2008-08-30 / Top News

More Than 50,000 Expected To Walk Mackinac Bridge Monday

By Karen Gould

This year marks the 50th time walkers will cross the Mackinac Bridge on Labor Day, and although the Mackinac Bridge Authority (MBA) is expecting fewer walkers Monday, September 1, than the 57,000 who made the five-mile journey over the Straits last year, it is preparing for similar crowds.

After a traffic gridlock in Mackinaw City last year, when cars and shuttle buses became snarled as walkers tried to leave town after their walk or cross the bridge to begin their walk, the MBA began working on a plan to improve traffic flow.

"There were simply more vehicles than could flow in and out of that community," said Bob Sweeney, executive secretary of MBA.

The new plan calls for free parking in St. Ignace, free shuttle buses from the parking area in St. Ignace to the start of the walk, police traffic control at the M-108 US-123 intersections in Mackinaw City, and more buses to transport walkers across the bridge.

"We feel this is going to solve all of our congestion problems that we had last year," Mr. Sweeney said. "We still know that we are going to have congestion, we are going to have back-ups, both north and south on I-75, across the bridge, but as far as getting the people that are participating in the walk to reasonable wait times, we feel that these four measures will accomplish that."

The MBA is encouraging walkers to park free in St. Ignace at Little Bear East Arena and then take a free shuttle to the start of the walk.

Once across the bridge, walkers can take private transportation, returning to St. Ignace and their vehicle, or the authority offers rides on school buses ride for $5. Once they arrive on the north side of the bridge, walkers then can hop on the free shuttle and return to their vehicles parked at the arena.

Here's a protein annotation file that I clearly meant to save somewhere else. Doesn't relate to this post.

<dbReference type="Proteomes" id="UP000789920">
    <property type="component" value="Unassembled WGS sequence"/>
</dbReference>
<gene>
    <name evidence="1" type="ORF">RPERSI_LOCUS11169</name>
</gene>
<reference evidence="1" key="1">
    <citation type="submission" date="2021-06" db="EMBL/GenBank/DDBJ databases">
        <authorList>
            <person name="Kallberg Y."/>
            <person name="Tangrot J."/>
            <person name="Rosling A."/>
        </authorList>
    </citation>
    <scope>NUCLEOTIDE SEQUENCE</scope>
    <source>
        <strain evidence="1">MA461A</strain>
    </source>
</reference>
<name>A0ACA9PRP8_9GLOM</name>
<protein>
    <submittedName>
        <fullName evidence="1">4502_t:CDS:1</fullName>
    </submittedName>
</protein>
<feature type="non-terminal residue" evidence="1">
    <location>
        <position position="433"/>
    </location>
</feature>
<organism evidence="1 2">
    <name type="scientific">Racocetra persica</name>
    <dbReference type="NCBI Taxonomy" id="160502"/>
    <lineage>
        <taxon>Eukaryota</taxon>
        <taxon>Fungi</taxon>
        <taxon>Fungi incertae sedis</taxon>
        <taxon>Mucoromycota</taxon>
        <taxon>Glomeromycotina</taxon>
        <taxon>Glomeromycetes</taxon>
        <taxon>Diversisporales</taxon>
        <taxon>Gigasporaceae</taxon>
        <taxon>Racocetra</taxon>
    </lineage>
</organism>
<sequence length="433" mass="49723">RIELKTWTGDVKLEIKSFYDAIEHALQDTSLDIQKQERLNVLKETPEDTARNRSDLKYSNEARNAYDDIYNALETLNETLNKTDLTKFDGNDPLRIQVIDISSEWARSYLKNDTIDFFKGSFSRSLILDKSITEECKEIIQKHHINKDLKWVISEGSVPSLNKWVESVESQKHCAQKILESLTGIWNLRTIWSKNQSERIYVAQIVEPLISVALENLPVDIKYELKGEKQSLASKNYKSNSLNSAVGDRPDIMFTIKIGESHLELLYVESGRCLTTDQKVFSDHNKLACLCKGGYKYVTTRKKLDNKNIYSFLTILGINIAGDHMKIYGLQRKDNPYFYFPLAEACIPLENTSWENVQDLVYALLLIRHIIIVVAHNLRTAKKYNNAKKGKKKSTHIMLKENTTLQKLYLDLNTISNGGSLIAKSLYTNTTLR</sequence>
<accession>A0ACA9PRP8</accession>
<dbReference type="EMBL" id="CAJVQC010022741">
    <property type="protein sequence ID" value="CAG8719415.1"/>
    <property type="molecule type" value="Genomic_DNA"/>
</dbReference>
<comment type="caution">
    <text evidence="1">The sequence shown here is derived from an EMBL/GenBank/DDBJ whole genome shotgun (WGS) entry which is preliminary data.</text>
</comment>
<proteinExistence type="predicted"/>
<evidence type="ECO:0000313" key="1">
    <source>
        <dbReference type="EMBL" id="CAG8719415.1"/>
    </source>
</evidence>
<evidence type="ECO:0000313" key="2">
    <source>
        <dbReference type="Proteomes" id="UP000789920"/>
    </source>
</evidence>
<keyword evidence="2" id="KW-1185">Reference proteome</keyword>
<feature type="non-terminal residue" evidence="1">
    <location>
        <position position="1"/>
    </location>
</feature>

Alternatively, walkers can park free throughout Mackinaw City and in paid parking lots, and hop a shuttle to the St. Ignace side to start their walk.

More school buses, 120 instead of the 100 used last year, will transport walkers this year, and will come from as far as Grayling schools to assist with transportation.

After considering establishing one-way traffic on some Mackinaw City streets, it was decided that bus movement and traffic flow routes could not be improved. Putting more police at the most critical intersection, M-108 and US-123, is hoped to alleviate the traffic bottleneck.

Last year's crowds are in part attributable to the highly publicized 50th anniversary celebrations and a new state law requiring public primary and secondary schools to begin classes after Labor Day.

Certificates handed to those who cross the bridge will indicate this is the 51st bridge walk. The first walk was held in June 1958, during summer ceremonies celebrating the opening of the bridge. The structure was open to traffic November 1, 1957.

Visible preparations for the walk were set into motion more than two weeks ago, when crews began setting up fencing to mark off the starting area at the administration building east of the toll plaza in St. Ignace.

Before the bridge walk begins, a bridge run will be offered by the Governor's Council on Physical Fitness, Health, and Sports for prequalifying runners.

At 6 a.m., wheelchair participants who want to participate in the run, called wheelers, runners, and early walkers begin gathering at the administration building. This year, three registered wheelers will begin the day's event at 6:35 a.m. The first group of runners will begin at 6:45 a.m. About 285 runners will take part in the race.

About 5,000 people will gather at the administration building by 6:30 a.m., as they plan to start the walk at 7 a.m. when two lanes of traffic are open to walkers heading south across the bridge.